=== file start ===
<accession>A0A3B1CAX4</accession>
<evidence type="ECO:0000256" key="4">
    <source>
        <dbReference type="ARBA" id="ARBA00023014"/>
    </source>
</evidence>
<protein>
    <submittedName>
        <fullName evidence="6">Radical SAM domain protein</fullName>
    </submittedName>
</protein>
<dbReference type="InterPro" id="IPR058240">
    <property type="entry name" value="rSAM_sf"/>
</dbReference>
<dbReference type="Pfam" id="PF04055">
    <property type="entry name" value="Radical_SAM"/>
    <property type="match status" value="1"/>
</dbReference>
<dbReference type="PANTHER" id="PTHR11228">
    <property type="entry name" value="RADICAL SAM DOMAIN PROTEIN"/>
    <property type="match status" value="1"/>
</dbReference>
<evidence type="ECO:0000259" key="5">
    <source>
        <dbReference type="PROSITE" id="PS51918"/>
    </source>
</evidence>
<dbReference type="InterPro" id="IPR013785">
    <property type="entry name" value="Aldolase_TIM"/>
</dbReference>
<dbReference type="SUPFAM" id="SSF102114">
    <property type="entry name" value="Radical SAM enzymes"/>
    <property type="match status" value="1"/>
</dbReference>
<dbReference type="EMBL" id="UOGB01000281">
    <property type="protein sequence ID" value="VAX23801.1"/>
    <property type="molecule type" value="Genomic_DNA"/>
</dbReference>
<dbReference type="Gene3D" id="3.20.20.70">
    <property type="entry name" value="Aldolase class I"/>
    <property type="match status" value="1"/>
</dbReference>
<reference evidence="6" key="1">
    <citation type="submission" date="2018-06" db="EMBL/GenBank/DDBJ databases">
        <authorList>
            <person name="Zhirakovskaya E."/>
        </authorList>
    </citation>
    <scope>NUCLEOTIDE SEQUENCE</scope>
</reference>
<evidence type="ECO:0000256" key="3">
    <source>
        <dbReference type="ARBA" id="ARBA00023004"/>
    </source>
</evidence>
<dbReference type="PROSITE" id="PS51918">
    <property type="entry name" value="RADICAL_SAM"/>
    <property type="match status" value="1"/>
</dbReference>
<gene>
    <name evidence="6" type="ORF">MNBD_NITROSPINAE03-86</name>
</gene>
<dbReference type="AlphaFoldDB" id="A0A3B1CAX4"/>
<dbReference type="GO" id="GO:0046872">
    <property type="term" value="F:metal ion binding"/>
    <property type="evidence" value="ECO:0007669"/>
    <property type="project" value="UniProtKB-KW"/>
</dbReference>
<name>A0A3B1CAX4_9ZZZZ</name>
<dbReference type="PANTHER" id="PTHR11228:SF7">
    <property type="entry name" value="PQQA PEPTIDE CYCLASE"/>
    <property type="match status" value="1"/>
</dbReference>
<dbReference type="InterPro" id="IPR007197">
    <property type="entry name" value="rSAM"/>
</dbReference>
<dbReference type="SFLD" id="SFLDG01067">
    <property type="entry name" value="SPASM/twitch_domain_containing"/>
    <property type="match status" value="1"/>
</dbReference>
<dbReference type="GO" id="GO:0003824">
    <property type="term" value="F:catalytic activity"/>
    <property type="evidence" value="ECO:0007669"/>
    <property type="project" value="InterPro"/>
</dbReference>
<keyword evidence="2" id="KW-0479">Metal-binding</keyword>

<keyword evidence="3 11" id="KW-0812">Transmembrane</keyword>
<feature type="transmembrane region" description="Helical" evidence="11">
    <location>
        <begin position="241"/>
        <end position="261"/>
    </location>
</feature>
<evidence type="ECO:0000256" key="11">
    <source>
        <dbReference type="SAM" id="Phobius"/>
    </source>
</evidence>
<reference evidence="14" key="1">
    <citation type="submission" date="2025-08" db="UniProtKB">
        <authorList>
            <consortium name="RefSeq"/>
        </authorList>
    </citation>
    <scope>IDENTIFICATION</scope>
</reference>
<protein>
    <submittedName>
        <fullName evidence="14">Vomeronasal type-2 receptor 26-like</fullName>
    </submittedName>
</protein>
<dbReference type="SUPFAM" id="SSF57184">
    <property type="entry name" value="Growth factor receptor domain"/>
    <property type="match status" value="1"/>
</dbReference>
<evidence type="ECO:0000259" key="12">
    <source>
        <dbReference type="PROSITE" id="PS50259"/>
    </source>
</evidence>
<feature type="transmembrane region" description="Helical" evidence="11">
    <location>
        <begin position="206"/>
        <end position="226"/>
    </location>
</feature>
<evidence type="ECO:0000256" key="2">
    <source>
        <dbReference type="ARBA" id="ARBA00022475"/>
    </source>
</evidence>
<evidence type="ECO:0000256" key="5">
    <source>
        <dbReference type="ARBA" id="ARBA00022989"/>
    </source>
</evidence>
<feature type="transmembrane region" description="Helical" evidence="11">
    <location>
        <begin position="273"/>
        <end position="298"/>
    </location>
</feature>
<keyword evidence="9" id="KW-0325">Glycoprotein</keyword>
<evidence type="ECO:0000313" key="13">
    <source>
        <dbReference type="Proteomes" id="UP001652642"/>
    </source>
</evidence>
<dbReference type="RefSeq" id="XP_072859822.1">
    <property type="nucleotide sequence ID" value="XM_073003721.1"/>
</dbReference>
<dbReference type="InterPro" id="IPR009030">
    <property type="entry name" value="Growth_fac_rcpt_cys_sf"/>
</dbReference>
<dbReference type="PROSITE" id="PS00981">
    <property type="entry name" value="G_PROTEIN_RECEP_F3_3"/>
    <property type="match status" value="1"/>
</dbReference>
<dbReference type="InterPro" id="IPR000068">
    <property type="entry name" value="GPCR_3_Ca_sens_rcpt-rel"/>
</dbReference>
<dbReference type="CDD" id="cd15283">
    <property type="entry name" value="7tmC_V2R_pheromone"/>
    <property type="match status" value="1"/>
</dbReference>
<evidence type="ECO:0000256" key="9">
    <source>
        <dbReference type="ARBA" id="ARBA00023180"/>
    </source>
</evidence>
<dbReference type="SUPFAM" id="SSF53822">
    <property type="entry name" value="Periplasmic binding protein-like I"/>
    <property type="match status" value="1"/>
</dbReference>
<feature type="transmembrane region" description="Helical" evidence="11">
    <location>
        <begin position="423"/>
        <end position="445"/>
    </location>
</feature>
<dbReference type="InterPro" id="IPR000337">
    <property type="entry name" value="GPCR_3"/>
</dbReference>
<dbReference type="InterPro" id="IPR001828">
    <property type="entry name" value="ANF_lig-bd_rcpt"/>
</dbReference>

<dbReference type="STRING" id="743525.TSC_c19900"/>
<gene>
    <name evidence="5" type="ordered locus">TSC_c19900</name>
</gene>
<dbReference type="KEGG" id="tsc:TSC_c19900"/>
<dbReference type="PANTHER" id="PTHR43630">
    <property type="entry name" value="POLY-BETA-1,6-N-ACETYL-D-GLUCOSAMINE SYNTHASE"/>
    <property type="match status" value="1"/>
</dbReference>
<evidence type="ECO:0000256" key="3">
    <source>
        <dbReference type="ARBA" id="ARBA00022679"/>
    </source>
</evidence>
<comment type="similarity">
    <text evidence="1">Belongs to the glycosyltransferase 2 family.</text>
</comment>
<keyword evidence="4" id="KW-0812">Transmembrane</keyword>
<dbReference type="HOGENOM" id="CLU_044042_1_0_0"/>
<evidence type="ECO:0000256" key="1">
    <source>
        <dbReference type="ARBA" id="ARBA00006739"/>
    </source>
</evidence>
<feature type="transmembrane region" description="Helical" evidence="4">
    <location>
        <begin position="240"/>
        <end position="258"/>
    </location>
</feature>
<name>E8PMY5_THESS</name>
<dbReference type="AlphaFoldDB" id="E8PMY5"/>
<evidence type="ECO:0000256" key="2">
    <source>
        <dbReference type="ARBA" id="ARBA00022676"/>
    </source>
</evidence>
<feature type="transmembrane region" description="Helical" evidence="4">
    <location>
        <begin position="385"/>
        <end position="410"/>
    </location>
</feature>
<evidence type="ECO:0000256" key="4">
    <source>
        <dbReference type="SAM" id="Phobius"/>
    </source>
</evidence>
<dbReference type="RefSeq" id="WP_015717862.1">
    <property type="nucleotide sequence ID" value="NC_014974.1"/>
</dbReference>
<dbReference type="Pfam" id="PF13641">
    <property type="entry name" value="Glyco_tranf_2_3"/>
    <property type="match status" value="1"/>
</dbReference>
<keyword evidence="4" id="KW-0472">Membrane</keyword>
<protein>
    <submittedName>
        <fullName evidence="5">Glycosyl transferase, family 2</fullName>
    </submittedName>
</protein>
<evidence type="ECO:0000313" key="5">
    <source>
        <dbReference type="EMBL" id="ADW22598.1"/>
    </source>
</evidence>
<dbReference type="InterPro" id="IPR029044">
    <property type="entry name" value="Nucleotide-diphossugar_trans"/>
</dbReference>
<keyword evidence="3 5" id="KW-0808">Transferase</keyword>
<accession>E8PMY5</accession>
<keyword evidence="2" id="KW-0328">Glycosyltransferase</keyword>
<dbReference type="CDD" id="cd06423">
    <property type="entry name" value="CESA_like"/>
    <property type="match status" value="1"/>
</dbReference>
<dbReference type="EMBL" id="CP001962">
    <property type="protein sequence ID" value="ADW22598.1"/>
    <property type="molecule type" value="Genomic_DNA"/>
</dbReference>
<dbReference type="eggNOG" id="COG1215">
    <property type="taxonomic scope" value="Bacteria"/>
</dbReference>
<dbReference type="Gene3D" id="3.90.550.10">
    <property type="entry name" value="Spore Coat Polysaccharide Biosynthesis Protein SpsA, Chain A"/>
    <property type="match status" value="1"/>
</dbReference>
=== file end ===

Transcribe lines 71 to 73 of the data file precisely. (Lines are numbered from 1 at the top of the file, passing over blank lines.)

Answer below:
    <property type="entry name" value="PQQA PEPTIDE CYCLASE"/>
    <property type="match status" value="1"/>
</dbReference>